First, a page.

About half of human adults have hypertension, and about half of those patients are salt-sensitive like this rat. Feeding this rodent a high salt diet leads to rising blood pressure and albuminuria, with enlarged glomeruli, tubular damage, and inflammation. Other types of rats given the same level of sodium intake do not develop these findings. Studies from people with hypertension also show increased lymphocytes in their kidneys, suggesting that there are parallels with human disease.

In a series of experiments, Dr. Mattson showed that there were increased B and T cells in these rat kidneys and that the immune cells were activated and producing a number of cytokines. Inhibiting the presence and activity of these immune cells attenuated both the hypertensive and renal damages induced by salt loading. They then took genes identified in human association studies of hypertension and mutated the analogous genes in rats. They transplanted bone marrow from these mutant animals into Dahl rats without the mutation, so only hematopoietic cells carried the mutation in question. When salt loaded, these rats showed less hypertension than intact Dahl rats, suggesting that the immune response provided major input for hypertension.

What about the role of hypertension beating up on these kidneys? Dahl rats have poor autoregulation, so systemic hypertension gets transmitted to the kidneys. They placed an aortic cuff just above the left renal artery in rats and used it to maintain a normal blood pressure into that kidney. The right kidney saw and felt the higher pressure. This maneuver alleviated the inflammatory response in the cuffed kidney.

In the Dahl model of salt-sensitive hypertension, both inflammation and barotrauma appear to contribute to kidney damage. The story does not end here; the Mattson lab is presenting more fascinating work on this topic at this year’s meeting.

Smells and Tastes #ExpBio

This year the Renal Section Young Investigator Award goes to a favorite of mine, and not just because her work has let me create a great image of the kidney. Jennifer Pluznick, now an Associate Professor at Johns Hopkins, began her journey in physiology as a doctoral student at University of Nebraska while I was there. While a post-doctoral fellow at Yale, she began exploring G-protein-coupled-receptors (GCPRs) in the kidney, especially those previously involved with smell, and her lab now explores their role in kidney function. Her lab logo is pretty cool; I’ll wait while you take a look.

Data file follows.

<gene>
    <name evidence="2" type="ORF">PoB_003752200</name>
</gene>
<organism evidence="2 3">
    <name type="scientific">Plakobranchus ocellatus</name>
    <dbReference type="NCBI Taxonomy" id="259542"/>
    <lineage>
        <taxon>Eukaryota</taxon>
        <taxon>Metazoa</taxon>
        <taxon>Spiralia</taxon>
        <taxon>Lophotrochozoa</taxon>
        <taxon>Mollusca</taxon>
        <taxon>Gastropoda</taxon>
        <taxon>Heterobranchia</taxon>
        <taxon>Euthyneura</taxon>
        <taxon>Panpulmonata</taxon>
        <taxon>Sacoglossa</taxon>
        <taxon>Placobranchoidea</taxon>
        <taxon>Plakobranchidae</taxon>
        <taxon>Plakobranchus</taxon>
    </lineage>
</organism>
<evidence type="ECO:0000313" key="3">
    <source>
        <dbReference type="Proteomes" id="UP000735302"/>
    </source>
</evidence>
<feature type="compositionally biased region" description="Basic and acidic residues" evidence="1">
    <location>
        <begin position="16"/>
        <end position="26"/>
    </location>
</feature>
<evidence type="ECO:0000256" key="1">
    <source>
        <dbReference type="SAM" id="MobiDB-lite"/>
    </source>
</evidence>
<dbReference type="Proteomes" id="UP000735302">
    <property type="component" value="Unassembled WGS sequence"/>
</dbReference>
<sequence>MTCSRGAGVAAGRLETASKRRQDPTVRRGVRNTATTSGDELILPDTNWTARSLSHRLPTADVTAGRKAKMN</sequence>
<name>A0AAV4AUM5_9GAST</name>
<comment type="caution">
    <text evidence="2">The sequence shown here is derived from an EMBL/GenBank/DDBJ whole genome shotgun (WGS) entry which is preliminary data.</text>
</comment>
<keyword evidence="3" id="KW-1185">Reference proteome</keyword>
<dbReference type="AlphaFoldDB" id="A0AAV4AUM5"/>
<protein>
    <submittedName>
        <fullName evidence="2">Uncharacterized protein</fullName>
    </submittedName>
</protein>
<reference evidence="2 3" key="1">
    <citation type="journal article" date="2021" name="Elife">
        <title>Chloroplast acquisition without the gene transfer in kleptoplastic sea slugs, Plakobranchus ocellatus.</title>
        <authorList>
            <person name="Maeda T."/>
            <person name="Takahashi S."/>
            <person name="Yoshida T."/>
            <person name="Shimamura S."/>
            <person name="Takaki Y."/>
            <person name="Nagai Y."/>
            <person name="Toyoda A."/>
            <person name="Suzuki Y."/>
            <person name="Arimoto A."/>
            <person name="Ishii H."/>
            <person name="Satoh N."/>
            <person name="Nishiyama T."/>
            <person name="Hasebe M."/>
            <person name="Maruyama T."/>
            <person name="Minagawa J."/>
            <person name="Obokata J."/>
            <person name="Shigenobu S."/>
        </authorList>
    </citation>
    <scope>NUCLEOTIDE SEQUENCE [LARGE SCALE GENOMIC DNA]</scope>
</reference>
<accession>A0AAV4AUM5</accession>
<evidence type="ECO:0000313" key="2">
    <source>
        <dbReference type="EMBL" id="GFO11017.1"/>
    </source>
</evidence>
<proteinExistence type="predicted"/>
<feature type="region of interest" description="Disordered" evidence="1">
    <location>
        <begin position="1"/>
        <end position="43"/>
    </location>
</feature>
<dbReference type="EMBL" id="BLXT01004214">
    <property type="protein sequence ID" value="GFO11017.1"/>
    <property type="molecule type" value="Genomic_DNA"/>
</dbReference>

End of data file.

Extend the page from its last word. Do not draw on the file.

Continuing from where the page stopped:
Olfactory receptors constitute the largest gene family with 350 members in humans and approximately 1000 members in rodents. So far, 18 of these olfactory receptors have been located in the kidney with an additional 11 taste-associated GCPRs and 76 without known ligands. She first studied olfactory receptor 78 (Olfr78), an interesting chemosensor that localizes to the afferent arteriole, a major site of control for blood pressure and kidney function. It’s ligands (activators) include short-chain fatty acids such as acetate and proprionate, molecules derived primarily from our gut microbiota. Proprionate has been shown to cause the release of renin via its interactions with Olfr78.

Changes in gut microbiota have been associated with changes in blood pressure, so her lab wanted to explore changes in the metabolites that might occur with hypertension. They implanted micro pumps into conventional mice and into germ-free mice (mice in a plastic bubble) and infused them with angiotensin II, an established model of hypertension. Germ-free mice showed no changes (no microbiome, no metabolites), but of more than 800 substances studied, 13 were unregulated with angiotensin II infusion. Some are uremic toxins and many are known to lower blood pressure; perhaps our microbiome is trying to help us out when our kidneys fail or our blood pressures otherwise get elevated. After all, our death would not be particularly helpful for the bacteria residing in our gut. Also interesting were some sex-specific changes identified. The meaning of these differences should provide fertile ground for further study.